The Fresh Loaf

News & Information for Amateur Bakers and Artisan Bread Enthusiasts

Sourdough pizza talk

rainwater's picture

Sourdough pizza talk

I'm on my second batch of Sourdough pizza. My first batch was all water for liquid, and I found it disappointing.....that's a relative "Fresh Loaf" bakers are looking for always better or best. I found the finished product a little doughy.......My guests loved it, but I was critiqueing as I first pizza dough since joining "The Fresh Loaf" was the Neo-Neapolitan from Reinhart's pizza book.....excellent! It's what I compare all my efforts to.
My second batch of Sourdough pizza, I used milk for the liquid......this pizza, which I'm eating as we discuss, is picture perfect.....Nice rounded, bubbly outer rim of crust, the pizza is crispy from the center to the edge, and the crumb is beautiful....nice bubbly crust.....but it is a little on the chewy side.....very good taste.....
Lately, I'm debating on the texture of sourdough product vs. yeasted product. I find the texture of yeasted product to be generally better....lighter, a little springy (lively), and usually good crumb...and sourdough products tend to be a bit breads rise just as much, but the crumb texture tends to be a little more chewy?, and the bread feels heavier, even though it's the same weight and size. ....but the sourdough always taste better......

Any comments on the digestability of sourdough versus yeasted dough? I wonder if the sourdough with it's yeast and bacteria culture may be more digestible for us?

xaipete's picture

I think that the type of topping one plans for their pizza dictates that type of dough one uses , e.g., a basic vs. sourdough type. I have some sourdough pizza balls ready to use in my refrigerator and baked one yesterday for lunch. It was turned out great. I've never noticed any digestion differences between yeasted vs. wild yeast types--they all seem to get eaten promptly :-). --Pamela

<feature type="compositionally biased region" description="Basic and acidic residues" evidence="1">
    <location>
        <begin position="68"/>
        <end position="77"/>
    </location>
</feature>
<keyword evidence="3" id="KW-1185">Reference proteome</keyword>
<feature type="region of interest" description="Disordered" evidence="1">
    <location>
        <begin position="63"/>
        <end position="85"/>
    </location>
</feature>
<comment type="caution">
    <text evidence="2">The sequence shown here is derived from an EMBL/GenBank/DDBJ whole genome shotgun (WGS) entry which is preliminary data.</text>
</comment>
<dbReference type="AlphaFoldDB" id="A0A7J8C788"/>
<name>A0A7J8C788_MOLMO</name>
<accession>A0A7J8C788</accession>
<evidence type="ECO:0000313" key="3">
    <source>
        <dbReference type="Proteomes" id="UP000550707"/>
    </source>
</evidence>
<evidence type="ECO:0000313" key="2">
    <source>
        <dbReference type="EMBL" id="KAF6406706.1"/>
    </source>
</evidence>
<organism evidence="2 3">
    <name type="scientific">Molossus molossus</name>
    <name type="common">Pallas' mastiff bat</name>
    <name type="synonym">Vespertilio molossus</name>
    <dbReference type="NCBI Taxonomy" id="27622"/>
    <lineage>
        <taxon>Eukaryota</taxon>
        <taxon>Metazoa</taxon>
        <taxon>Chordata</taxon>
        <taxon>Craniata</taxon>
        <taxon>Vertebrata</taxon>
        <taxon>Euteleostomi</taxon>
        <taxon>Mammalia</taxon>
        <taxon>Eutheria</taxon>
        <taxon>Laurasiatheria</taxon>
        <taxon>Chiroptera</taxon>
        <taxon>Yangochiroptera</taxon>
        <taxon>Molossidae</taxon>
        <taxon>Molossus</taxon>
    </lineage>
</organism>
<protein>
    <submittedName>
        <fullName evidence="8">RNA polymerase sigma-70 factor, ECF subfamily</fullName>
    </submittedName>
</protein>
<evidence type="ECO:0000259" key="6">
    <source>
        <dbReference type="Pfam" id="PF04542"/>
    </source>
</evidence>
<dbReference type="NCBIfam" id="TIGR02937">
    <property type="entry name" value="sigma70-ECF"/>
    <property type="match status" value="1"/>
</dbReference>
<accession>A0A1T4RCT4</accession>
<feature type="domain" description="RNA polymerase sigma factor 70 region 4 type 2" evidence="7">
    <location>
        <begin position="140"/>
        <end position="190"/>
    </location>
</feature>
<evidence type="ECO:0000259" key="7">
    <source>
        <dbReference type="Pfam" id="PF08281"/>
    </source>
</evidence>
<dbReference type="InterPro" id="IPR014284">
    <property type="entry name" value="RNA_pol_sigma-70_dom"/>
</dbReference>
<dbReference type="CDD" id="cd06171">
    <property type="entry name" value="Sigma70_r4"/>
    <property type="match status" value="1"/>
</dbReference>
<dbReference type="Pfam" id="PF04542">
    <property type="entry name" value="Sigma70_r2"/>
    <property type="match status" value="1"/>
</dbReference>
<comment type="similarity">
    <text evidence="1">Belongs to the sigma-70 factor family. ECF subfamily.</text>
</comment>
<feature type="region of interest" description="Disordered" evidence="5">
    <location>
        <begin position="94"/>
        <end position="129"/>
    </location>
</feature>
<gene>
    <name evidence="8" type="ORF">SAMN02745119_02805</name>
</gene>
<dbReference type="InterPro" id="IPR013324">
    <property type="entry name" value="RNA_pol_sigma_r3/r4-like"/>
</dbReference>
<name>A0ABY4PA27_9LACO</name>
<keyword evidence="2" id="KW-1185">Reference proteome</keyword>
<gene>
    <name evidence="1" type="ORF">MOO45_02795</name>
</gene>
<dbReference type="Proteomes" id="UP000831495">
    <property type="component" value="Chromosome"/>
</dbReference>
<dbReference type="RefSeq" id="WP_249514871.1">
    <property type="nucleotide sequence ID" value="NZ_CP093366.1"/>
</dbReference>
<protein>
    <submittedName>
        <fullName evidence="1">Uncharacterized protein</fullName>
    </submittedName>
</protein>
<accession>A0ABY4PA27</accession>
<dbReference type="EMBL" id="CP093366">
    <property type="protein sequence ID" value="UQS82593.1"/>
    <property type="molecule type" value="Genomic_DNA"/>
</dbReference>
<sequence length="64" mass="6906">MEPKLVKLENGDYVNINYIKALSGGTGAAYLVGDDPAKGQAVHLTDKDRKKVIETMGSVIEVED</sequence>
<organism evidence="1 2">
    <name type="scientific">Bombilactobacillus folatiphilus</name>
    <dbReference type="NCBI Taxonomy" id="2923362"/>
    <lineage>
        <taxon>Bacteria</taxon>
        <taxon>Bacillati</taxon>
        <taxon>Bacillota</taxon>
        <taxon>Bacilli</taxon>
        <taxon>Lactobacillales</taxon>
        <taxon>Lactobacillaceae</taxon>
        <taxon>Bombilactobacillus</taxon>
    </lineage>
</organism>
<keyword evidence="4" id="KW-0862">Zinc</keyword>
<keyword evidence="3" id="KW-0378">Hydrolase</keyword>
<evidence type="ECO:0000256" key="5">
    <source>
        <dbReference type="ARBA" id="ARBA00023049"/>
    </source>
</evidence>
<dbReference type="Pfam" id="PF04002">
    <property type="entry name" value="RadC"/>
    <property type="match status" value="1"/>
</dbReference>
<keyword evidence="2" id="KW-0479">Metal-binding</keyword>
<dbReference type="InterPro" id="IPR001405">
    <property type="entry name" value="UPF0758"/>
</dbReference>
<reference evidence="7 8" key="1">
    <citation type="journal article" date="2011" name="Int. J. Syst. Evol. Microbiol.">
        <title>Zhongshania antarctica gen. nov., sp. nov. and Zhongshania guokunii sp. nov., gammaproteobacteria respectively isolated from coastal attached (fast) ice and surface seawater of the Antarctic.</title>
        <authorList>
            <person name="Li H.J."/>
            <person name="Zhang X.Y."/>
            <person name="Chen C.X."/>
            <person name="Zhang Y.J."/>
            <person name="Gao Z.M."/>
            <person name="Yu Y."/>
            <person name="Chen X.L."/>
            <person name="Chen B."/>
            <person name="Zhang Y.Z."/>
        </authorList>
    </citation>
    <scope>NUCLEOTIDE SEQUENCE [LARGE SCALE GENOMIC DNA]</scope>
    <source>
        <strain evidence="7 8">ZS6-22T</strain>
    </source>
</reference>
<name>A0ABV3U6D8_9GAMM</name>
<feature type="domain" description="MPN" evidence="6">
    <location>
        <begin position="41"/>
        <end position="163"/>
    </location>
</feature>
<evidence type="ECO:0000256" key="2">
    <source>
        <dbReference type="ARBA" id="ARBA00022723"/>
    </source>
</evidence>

ClimbHi's picture

Sourdough or yeast (and once or twice, a combination of the two) depending on how long I have to wait for the dough to rise. If I have lots of time, I'll go with the sourdough.

I generally pre-bake the shell a bit -- form it on the peel, put a weighted cake pan in the center, and slip it into a HOT oven (I use wood-fired) for a minute or so, just until the crust starts to brown and firms up. If I want a crispy center crust, I'll remove the pan for a bit after the dough sets up. Then top and finish off in the oven at your leisure.

I prefer to use a ciabatta dough for my shells whether I'm using yeast or sourdough. Adding a few tablespoon of olive oil to the recipe will tenderize the crust for ya.

Pittsburgh, PA

chayarivka's picture

Sourdough contains friendly organisms that actually aid digestion. Like yogurt, sauerkraut, kimchee, miso and other fermented foods.

My anecdotal experience (and NOT scientific study) has been that some people who believe they have wheat allergies actually have yeast allergies. Also, it seems many people who feel bloated after eating yeasted products do not after eating sourdough products.

For more scientific information google "sourdough health". (For some reason the links aren't pasting here).

Also try: (I have a great link, but it isn't pasting!!!???) and search for an article written 20th February, 2006 which reports a study that says some celiac patients can eat sourdough without ill effects.

There is tons more info. Just search!

(Sorry I don't know why links won't paste, -never had this happen before).



Paddyscake's picture

as for digestive info

Do you use bread flour for your dough? I so, you might want to try using AP for a lighter product.


gaaarp's picture

I never thought about the possible probiotic qualities of sourdough.  Makes sense, though.  I'm personally a big fan of kimchee.

xaipete's picture

Yes, I think Betty is right. Bread flour might yield a darker crust than all-purpose. Bread flour definitely, IMO, yields a more sturdy crust. I prefer a yeasted crust made with all-purpose flour to a sourdough crust. I think that is because I prefer lighter pizzas, e.g., Pizza Margarita, made with fresh mozzarella.